politika„Hustle" triggered recently by an e-mail addressed from the Ministry of Internal Affairs to addresses of a certain number of participants of famous „screening", stating that all the information from that process within the negotiations with the EU, „based on EU request", shall be considered „official secret" within the „next year" and that they cannot be made available to the media" – has ended in a good way and relatively quickly.

Previously, reactions rightfully came from UNS and NUNS regarding this and such „secrecy". I myself, as the Commissioner for Information of Public Importance and Personal Data Protection have warned that such a limitation of the right of the public does not have any legally valid basis and I have expressed my opinion that the EU for sure didn't impose such requirements. Finally, immediately after that the Minister in the Government in charge of European Integrations reacted, by explicit statement that those information are no secret at all. He explained the incident as... perplexity. Adding that it does not deserve special attention.
And is it really undeserving of attention? Or, is it, at least in my opinion, completely opposite. So: „official secret", and „based on EU request", and „during the next year", and „it is considered", and, in the end the signature of a civil servant of modest rank.
„Official secret" – what does it stand for? Well, it is something which de iure, definitively does not exist. This outdated term has been erased form our nomenclature of secret data already four years ago, by adopting a new nomenclature in the Data Secrecy Act (Article 14). The term „official secret" does not exist either in the EU. How to explain its presence in the official letter of our Ministry?
„Based on EU request" infers a conclusion that this is a „foreign secret data", which is of course recognized in our Data Secrecy Act (Article 2). But, in order to really be such, it would have to be a data which EU has made available for our use, with the requirement that we should treat it as confidential. That is, quite obviously, not the case, as was confirmed by the EU Ambassador in Belgrade. „Next year" should probably be the deadline within which the information should be formally confidential. It is interesting, however, that our Data Secrecy Act knows (Article 19), depending on the degree of confidentiality, different deadlines, from two to 30 years, but a deadline of „one year" is not mentioned in it.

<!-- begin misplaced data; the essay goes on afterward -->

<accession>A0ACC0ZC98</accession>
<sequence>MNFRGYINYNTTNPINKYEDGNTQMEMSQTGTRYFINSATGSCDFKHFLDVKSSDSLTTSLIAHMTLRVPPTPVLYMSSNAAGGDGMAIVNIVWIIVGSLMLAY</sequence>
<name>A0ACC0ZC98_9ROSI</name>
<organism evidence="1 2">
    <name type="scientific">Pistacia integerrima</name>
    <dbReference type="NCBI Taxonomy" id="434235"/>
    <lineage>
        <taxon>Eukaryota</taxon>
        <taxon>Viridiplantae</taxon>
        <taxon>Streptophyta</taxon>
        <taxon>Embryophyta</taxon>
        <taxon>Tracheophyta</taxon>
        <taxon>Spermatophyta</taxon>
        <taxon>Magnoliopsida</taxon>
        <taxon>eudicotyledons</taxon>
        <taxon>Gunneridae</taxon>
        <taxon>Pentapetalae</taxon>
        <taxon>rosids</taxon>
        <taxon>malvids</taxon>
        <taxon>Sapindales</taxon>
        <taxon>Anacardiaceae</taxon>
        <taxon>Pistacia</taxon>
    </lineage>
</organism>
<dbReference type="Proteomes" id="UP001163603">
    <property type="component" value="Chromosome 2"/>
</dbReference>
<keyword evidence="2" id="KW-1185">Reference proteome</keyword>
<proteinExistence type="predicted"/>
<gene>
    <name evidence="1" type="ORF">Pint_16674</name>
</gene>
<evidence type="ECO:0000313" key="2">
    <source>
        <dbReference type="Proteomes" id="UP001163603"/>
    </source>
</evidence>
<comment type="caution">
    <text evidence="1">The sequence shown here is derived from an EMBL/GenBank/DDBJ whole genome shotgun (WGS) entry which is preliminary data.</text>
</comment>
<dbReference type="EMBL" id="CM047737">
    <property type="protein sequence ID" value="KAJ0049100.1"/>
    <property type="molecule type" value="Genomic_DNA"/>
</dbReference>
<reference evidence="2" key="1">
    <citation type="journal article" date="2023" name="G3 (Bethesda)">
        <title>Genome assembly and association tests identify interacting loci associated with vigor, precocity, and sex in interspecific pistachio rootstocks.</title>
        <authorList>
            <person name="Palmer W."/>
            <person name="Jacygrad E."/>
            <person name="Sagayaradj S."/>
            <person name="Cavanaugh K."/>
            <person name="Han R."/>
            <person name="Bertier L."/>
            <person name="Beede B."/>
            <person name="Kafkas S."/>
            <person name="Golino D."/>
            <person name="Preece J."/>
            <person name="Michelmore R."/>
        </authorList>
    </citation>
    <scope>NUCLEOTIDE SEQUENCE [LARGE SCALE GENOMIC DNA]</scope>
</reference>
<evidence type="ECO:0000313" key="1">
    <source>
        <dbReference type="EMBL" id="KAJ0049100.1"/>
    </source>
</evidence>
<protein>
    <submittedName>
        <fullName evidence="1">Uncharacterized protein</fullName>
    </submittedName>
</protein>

„Shall be considered as a secret." What could this mean? According to our law, nothing is automatically, by itself, „considered" to be a secret. A secret of a certain confidentiality degree is only the thing which has been, in the manner provided by the Data Secrecy Act, determined as a secret. The decision about it, according to the legally envisaged procedure shall be passed by the person authorized by the law. That decision has to be in writing and justified (Article 11).
The fact that such a decision in the specific case is obviously lacking, serves as a „justification" for „shall be considered", but this is no justification at all.
Finally, as already stated, the decision determining that certain information or documents represent a secret, shall be passed by an authorized person. The Law (Article 9) determines a circle of those persons, starting from the President of the Republic, through the Chairman of the Assembly, and of the Government, and Manager of the authority in power, until the persons who can do that based on special, written authorization issued according to the Law. Signatory of this e-mail, „Advisor in the Department for Normative Operations" is not someone belonging to that circle.
Also based on just three-four lines of the famous e-mail, this sad list could be extended even further. But, I do not think there is a need for that. The fact that five asked questions and the e-mail of the state authority „contain" five completely wrong answers, surely deserves attention. In any context, and especially in the context of not only screening, but of the whole negotiations regarding EU accession. Because, the essence of that process should be in our showing that we can pass, and especially, implement the modern laws.